(Forgot to include the reference the first time I posted this – here it is: Ludwig-Maximilians-Universitaet Muenchen (LMU). “Jostling for position: Competition at the root of diversity in rainforests.” ScienceDaily, 26 Jan. 2012.)

Why don’t landscape trees respond to fertilization?

As part of my ‘other duties as assigned’, I have taken on an assignment to develop fertilizer prescriptions for landscape trees and shrubs based on soil samples submitted by homeowners to the MSU soils lab.  This has gotten me immersed in two sets of conflicting literature. 

On one hand is a raft of extension bulletins and ISA guidelines on tree fertilization, which typically suggest adding 2-4 lbs of nitrogen (N) per 1,000 sq ft of ground area – in some cases up to 6 lbs of N per 1,000 sq ft (Rose 1999).  To put that last number in perspective, that works out to 262 lbs of N per acre.  A typical recommendation for corn in Ohio is 150 lbs of N per acre.  Landscape trees need more fertilizer than a field of corn?

On the other side are numerous landscape studies, and even some nursery field studies, that suggest landscape trees simply don’t respond to fertilization (Day and Harris, 2007; Ferrini and Baietto, 2006; Harris et al., 2008; Robbins, 2006; Werner and Jull, 2009).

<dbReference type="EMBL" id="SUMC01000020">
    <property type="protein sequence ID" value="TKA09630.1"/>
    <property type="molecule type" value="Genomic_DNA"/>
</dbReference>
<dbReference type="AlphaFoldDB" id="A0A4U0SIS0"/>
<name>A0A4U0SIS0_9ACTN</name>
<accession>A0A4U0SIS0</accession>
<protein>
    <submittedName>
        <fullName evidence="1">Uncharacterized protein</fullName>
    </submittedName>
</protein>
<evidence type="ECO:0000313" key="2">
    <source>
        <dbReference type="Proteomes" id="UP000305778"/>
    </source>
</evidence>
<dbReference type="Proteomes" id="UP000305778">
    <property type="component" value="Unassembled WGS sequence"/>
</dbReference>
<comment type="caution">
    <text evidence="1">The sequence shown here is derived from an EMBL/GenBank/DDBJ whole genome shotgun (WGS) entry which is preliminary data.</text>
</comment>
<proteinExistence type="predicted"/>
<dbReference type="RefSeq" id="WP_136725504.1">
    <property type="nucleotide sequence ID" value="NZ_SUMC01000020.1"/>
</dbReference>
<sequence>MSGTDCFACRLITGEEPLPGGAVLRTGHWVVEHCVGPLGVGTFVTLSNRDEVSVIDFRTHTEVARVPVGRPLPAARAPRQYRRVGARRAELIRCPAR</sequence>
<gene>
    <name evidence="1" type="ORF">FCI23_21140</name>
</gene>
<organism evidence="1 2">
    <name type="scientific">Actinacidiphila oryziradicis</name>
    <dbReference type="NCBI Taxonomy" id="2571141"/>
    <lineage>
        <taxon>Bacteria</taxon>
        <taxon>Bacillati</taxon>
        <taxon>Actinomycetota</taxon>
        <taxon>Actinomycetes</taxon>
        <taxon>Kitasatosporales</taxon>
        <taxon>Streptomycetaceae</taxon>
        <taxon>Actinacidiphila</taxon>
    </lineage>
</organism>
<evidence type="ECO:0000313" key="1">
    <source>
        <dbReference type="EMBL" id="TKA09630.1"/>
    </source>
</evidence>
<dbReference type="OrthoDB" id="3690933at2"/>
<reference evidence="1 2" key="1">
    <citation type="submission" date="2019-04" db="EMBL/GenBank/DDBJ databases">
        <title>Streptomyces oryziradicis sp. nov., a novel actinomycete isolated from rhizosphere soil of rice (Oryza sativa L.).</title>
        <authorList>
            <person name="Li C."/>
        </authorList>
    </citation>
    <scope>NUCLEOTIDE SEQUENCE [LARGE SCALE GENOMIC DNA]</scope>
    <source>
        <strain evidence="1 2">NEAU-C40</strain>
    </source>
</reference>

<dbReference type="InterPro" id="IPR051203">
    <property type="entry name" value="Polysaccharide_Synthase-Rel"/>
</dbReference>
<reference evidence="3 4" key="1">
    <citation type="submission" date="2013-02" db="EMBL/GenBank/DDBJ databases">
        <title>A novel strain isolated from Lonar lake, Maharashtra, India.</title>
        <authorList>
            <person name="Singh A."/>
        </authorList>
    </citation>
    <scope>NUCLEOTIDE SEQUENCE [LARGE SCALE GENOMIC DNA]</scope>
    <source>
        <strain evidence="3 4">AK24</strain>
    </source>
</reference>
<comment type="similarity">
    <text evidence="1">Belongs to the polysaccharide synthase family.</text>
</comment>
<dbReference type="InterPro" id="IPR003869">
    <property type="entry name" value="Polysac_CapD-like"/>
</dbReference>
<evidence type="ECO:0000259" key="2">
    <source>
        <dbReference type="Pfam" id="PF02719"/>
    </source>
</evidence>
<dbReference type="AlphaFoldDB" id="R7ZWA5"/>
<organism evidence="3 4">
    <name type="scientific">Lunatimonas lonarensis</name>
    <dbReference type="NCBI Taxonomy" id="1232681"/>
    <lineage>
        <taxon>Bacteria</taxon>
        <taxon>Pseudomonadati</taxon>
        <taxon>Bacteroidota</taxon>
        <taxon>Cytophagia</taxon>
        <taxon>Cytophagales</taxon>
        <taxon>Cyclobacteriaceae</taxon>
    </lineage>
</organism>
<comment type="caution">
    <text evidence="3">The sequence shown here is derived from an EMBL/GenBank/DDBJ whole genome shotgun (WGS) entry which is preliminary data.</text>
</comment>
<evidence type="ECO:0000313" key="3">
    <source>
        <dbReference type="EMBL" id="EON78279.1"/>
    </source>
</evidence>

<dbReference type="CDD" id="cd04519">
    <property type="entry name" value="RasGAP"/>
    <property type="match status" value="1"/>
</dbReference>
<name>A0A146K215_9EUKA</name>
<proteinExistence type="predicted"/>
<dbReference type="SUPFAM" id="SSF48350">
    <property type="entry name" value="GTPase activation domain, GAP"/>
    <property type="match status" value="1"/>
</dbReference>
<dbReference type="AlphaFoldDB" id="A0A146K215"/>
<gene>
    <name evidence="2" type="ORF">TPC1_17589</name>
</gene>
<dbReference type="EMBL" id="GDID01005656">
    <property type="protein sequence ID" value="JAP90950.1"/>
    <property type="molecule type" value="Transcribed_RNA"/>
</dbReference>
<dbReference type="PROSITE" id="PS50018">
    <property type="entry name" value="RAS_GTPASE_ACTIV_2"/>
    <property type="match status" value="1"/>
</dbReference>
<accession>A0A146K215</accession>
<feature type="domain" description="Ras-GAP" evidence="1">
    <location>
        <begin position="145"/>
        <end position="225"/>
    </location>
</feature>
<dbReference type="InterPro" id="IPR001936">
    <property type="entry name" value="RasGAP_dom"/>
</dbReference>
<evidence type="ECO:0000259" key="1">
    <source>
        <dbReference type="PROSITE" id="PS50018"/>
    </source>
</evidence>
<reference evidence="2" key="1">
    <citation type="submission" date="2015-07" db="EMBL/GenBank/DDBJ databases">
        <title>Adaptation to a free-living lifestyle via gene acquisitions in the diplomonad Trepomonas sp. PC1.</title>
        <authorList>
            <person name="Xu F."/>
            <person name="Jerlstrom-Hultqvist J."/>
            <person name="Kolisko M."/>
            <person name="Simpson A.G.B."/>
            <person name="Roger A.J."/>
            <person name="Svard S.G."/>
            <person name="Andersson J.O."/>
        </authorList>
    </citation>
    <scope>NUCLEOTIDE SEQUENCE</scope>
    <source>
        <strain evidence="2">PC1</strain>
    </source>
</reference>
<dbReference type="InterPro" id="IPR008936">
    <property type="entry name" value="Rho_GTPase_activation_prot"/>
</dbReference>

So, what gives?  I mean, we know trees need nitrogen to make proteins, enzymes, chlorophyll, and all that good stuff.  We rake up leaves and haul them away each fall; short circuiting the natural nutrient cycle.  Urban trees should be starving for nutrients and begging to be fed, yet don’t grow any better when we fertilize them?  There are likely several factors at work.  First, many of the widely circulated recommendations are based, at least in part, on rates that might be applied in production forestry or nurseries where maximizing growth is a primary objective.  Also, as Dan Struve (2002) noted in his review, some recommendations were based on poorly designed studies.   Or, as Dan Herms (2002) hypothesized, trees may be allocating more resources to defensive compounds. 

Another answer may be found in some of the papers cited above.  In many cases, foliar N levels of the control (unfertilized) trees were already in sufficiency ranges.  In other words, even without fertilizer the trees had enough nutrients.  Part of this is a recent emphasis on the question of fertilizing at transplanting.  Trees coming in from a nursery are likely to be pretty jacked up with fertilizer – often referred to as a ‘nutrient loading’ effect.  Trees can be pretty efficient at internal nutrient re-cycling, so this effect can persist for a few years after transplanting. 

So where does all this leave me on my homeowner recommendation?  For some elements, like potassium and phosphorus, we can base a recommendation on the standard soil test included in the program.  Unfortunately there is no simple indicator of soil N availability (see Scharenbroch and Lloyd (2004) for a thorough discussion).  Foliar samples would be the best bet but aren’t part of our testing program.  At this point, I’m leaning toward a simple visual assessment – Do the trees/shrubs look healthy and have acceptable color? (check yes/no).  If ‘yes’, don’t fertilize.  If ‘no’ add 1-2 lbs N/ 1000 sq ft.